‘American Sniper’ gets a hero’s welcome at the box office (Wall Street Journal)
Steve Smith, an Army veteran and schoolteacher, walked out of a movie theater in Plano, Texas, on Saturday with tears in his eyes. After years of movie studios getting the military experience wrong with films like “The Hurt Locker,” the 33-year-old said, “American Sniper” had nailed it. Based on the memoir of Chris Kyle, reputed to be the deadliest sniper in the American military during the Iraq war, “American Sniper” opened to a phenomenal $105.3 million in the U.S. and Canada over the four-day holiday weekend, according to an estimate from distributor Warner Bros., owned by Time Warner Inc. Its success was driven in large part by moviegoers like Mr. Smith who live in smaller cities and don’t regularly go to the multiplex. “Chris Kyle was a fellow veteran, a fellow Texan. He’s very much a true legend,” Mr. Smith said while holding hands with his wife, Crystal. “So it was basically a foregone conclusion I’d be here as soon as it opened.”
Camp named after retired Air Force pilot (Albuquerque Journal)
On a spring day in 1974, Alvin Drew was sitting in his sixth-grade class at St. Anthony’s Catholic School in Washington, D.C., when – just minutes before recess – he was handed a questionnaire that asked “What do you want to do when you grow up?” “Without a moment’s reflection, I scrawled onto it, ‘To look up from my workplace and see the curvature of the Earth from space,’” Drew said Monday at the University of New Mexico’s Centennial Engineering Center. Thirty-three years later, Drew was doing exactly that as a mission specialist aboard the Space Shuttle Endeavour – the first of his two shuttle missions. The retired Air Force colonel was in Albuquerque for a ceremony in which he formally lent his name to the annual “space camps” sponsored by the Albuquerque-based Gen. Lloyd W. “Fig” Newton chapter of the Tuskegee Airmen Inc. The Tuskegee Airmen were made up of the about 900 black fighter and bomber pilots who trained at the segregated Tuskegee Army Air Field in Alabama from 1942 through 1946. More than 400 Tuskegee Airmen served overseas, flying patrol and strafing missions, and serving as bomber escorts from bases in North Africa and Italy. The airmen not only proved they were capable of flying state-of-the-art fighters, but also collectively ushered in an era of desegregation of the U.S. military. In March 2007, Congress awarded the Tuskegee Airmen a Congressional Gold Medal. “The Tuskegee Airmen were heroes to me when I was growing up and were every bit as important as astronauts or the combat rescue guys in Vietnam. Folks in those three communities were giants in my eyes,” Drew, 52, said after Monday’s ceremony.
WWII ‘Devil’s Brigade’ to receive medal (Military Times)
A World War II Special Forces unit will be presented with the Congressional Gold Medal in Washington, D.C., next month. House Speaker John Boehner announced that the U.S.-Canadian 1st Special Service Force, known as the “Devil’s Brigade,” will be honored Feb. 3 in a ceremony in the U.S. Capitol’s Emancipation Hall, according to the Waterloo-Cedar Falls Courier. The force, which operated mainly in Italy and southern France, was a unit similar to the Green Berets — the unit fought in the January 1944 amphibious landing at Anzio, through the siege of Monte Cassino, to the capture or Rome and the invasion of southern France, the Courier said. Assembled in 1942 near Helena, Montana, the 1,800-man unit accounted for 12,000 German casualties and captured 7,000 prisoners, according to the force’s association website. More soldiers rotated through the unit because of the high attrition rate; members fought with such stealth and power that the Nazi’s dubbed them the “schwarzer Teufel,” or “Black Devils.” Ninety-year-old John Tedore, a veteran of the brigade, told the Courier that only 75 members are still living — 46 Americans, 29 Canadians and one Australian.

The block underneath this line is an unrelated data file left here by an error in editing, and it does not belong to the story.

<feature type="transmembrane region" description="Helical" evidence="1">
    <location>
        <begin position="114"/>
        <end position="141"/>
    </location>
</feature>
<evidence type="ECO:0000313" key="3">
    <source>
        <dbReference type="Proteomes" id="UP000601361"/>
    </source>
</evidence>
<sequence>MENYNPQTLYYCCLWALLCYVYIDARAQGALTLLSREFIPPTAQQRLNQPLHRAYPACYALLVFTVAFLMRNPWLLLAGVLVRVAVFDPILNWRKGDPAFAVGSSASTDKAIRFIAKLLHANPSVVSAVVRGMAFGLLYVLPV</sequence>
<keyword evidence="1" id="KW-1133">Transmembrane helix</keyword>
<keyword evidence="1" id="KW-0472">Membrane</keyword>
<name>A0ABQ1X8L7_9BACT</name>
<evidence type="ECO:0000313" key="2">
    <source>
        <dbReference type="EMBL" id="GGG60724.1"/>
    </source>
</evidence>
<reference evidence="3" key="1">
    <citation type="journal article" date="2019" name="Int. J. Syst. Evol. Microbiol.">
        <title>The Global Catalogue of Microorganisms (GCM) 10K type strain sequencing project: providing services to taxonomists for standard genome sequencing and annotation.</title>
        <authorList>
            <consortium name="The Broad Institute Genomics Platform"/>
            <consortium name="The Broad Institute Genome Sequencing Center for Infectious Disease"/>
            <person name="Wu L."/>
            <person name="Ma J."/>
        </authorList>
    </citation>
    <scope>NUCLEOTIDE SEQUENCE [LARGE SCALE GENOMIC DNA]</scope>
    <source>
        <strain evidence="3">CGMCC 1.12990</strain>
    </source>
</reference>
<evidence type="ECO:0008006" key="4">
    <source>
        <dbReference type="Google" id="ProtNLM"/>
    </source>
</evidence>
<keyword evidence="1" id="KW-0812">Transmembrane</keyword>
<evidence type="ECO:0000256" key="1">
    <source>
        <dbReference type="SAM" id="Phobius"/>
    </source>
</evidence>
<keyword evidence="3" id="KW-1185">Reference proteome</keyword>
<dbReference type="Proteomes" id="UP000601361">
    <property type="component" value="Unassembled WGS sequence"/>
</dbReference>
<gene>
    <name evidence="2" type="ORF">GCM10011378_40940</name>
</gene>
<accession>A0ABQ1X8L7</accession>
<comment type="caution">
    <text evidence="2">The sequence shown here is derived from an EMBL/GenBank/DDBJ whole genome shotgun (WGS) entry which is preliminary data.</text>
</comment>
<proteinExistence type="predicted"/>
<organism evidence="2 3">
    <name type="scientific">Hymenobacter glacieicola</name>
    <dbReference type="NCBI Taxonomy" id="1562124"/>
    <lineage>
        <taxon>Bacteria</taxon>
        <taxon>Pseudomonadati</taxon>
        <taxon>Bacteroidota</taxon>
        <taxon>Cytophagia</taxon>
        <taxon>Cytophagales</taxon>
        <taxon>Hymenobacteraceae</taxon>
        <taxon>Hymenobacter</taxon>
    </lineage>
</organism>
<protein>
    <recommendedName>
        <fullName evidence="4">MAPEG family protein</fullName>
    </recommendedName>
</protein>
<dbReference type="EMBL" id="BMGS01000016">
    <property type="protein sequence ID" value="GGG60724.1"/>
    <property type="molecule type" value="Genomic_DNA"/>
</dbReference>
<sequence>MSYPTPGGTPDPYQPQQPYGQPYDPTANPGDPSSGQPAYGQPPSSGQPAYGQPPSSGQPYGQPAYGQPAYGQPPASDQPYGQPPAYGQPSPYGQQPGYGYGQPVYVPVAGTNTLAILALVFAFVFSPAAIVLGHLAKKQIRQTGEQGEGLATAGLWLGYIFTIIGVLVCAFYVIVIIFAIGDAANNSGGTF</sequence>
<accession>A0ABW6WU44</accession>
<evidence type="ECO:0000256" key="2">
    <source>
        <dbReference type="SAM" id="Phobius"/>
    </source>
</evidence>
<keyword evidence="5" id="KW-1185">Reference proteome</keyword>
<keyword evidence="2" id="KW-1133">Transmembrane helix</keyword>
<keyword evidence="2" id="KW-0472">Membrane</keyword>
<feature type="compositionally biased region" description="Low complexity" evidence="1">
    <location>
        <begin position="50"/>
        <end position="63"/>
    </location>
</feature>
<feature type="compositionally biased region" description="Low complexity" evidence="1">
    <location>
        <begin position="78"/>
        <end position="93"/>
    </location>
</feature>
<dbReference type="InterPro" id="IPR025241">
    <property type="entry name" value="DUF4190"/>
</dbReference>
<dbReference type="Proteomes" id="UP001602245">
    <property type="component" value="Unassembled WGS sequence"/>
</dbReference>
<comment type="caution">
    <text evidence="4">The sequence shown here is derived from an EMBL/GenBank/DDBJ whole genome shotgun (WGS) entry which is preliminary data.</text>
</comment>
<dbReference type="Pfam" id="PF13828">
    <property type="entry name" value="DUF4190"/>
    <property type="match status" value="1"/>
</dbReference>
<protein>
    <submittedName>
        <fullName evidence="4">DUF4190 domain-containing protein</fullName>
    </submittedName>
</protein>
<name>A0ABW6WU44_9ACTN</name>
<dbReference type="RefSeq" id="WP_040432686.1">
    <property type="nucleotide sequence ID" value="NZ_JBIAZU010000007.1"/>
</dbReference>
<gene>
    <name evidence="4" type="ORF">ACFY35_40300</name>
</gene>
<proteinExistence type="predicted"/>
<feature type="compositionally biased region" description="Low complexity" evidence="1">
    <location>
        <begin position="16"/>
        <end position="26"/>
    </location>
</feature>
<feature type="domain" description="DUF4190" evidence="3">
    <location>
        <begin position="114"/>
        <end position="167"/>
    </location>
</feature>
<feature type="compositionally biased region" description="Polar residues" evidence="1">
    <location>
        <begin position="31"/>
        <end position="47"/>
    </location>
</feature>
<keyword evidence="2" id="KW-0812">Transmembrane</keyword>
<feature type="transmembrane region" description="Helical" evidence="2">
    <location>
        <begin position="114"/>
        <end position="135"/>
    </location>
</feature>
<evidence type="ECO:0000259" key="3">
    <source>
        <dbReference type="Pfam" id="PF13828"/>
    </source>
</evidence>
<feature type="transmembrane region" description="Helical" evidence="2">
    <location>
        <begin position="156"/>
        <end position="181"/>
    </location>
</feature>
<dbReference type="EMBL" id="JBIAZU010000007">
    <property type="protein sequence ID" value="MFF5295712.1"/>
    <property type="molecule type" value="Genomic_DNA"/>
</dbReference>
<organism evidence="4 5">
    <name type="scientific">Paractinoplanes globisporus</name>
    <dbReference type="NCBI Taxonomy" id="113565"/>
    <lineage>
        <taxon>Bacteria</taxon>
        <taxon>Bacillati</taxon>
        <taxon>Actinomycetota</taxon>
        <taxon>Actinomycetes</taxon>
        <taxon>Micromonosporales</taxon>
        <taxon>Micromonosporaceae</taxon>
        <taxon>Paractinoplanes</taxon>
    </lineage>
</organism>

Veterans rally to attend Vietnam veteran’s funeral (KSTP-St. Paul)
One Minnesota community came together to honor a Vietnam Veteran who could have easily been forgotten. Seventy-three-year-old Richard Rhodes was buried in a Winona cemetery on Monday. He died about a week before Christmas, no family or friends could be found. He left no will. A funeral home took charge of the body and discovered he served in the U.S Army in the 1960s. The funeral home contacted area VFWs hoping people would attend the funeral, more than 100 people showed up. Rhodes was given full military honors in the short service. “It just goes to show how important things like this are. People don’t want to be forgotten and I think based on the people here today I don’t think he will be forgotten,” Brittney Hoff with Hoff Funeral Home said. Saint Mary’s Cemetery donated the burial plot.
Disabled veterans could get behind the wheel at Rockingham Speedway (Richmond County Daily Journal)
The storied Rockingham Speedway could host racing once again — with disabled veterans as the drivers. The track would be part of a community designed to help veterans returning from war reintegrate into society. The organization Vets-Help plans to create a complex that will “contain a community medical and wellness center, assisted and independent living facilities, transitional housing and programs…and economic development center” on the 244-acre speedway property. Vets-Help is nonprofit organization incorporated in New York with programs in North Carolina, Montana, Florida, California and New York. According to the Team Patriot program overview, the organization will also be able to “launch and be the sanctioning group for disabled racing at our own track.” The program will also feature PTSD counseling for veterans and their families, affordable housing and a “moral injury” healing center.